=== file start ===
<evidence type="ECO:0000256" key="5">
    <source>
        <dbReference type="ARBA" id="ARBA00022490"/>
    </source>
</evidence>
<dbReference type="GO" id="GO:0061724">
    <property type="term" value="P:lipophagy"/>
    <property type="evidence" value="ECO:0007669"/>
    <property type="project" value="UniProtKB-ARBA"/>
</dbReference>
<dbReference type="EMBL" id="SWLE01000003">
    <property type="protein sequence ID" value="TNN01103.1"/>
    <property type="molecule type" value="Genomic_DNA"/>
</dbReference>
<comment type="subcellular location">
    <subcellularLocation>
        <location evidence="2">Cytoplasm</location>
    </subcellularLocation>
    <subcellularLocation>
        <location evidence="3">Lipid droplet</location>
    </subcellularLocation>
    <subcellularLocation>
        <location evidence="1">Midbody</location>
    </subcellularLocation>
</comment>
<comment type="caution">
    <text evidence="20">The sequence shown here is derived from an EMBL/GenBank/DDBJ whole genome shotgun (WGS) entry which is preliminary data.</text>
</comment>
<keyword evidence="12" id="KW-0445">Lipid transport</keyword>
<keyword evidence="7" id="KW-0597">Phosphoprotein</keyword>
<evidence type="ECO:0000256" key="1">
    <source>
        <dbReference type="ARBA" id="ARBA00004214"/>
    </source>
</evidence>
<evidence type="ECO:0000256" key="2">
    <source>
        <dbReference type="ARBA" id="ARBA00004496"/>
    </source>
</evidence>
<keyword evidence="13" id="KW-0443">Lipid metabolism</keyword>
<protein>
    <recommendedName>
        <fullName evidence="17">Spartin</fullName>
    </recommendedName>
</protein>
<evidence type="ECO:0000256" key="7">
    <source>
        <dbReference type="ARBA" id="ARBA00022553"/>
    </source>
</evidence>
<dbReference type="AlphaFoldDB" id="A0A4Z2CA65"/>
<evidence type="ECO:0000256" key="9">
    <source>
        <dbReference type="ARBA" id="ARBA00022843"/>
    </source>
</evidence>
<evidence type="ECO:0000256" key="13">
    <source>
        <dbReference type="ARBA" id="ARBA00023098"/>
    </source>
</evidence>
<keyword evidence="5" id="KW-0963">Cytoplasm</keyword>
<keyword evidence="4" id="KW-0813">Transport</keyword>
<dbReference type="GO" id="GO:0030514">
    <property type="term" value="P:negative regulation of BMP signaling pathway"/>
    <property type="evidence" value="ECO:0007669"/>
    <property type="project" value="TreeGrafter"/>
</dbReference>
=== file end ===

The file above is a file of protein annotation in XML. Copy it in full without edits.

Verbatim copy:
<evidence type="ECO:0000256" key="5">
    <source>
        <dbReference type="ARBA" id="ARBA00022490"/>
    </source>
</evidence>
<dbReference type="GO" id="GO:0061724">
    <property type="term" value="P:lipophagy"/>
    <property type="evidence" value="ECO:0007669"/>
    <property type="project" value="UniProtKB-ARBA"/>
</dbReference>
<dbReference type="EMBL" id="SWLE01000003">
    <property type="protein sequence ID" value="TNN01103.1"/>
    <property type="molecule type" value="Genomic_DNA"/>
</dbReference>
<comment type="subcellular location">
    <subcellularLocation>
        <location evidence="2">Cytoplasm</location>
    </subcellularLocation>
    <subcellularLocation>
        <location evidence="3">Lipid droplet</location>
    </subcellularLocation>
    <subcellularLocation>
        <location evidence="1">Midbody</location>
    </subcellularLocation>
</comment>
<comment type="caution">
    <text evidence="20">The sequence shown here is derived from an EMBL/GenBank/DDBJ whole genome shotgun (WGS) entry which is preliminary data.</text>
</comment>
<keyword evidence="12" id="KW-0445">Lipid transport</keyword>
<keyword evidence="7" id="KW-0597">Phosphoprotein</keyword>
<evidence type="ECO:0000256" key="1">
    <source>
        <dbReference type="ARBA" id="ARBA00004214"/>
    </source>
</evidence>
<evidence type="ECO:0000256" key="2">
    <source>
        <dbReference type="ARBA" id="ARBA00004496"/>
    </source>
</evidence>
<keyword evidence="13" id="KW-0443">Lipid metabolism</keyword>
<protein>
    <recommendedName>
        <fullName evidence="17">Spartin</fullName>
    </recommendedName>
</protein>
<evidence type="ECO:0000256" key="7">
    <source>
        <dbReference type="ARBA" id="ARBA00022553"/>
    </source>
</evidence>
<dbReference type="AlphaFoldDB" id="A0A4Z2CA65"/>
<evidence type="ECO:0000256" key="9">
    <source>
        <dbReference type="ARBA" id="ARBA00022843"/>
    </source>
</evidence>
<evidence type="ECO:0000256" key="13">
    <source>
        <dbReference type="ARBA" id="ARBA00023098"/>
    </source>
</evidence>
<keyword evidence="5" id="KW-0963">Cytoplasm</keyword>
<keyword evidence="4" id="KW-0813">Transport</keyword>
<dbReference type="GO" id="GO:0030514">
    <property type="term" value="P:negative regulation of BMP signaling pathway"/>
    <property type="evidence" value="ECO:0007669"/>
    <property type="project" value="TreeGrafter"/>
</dbReference>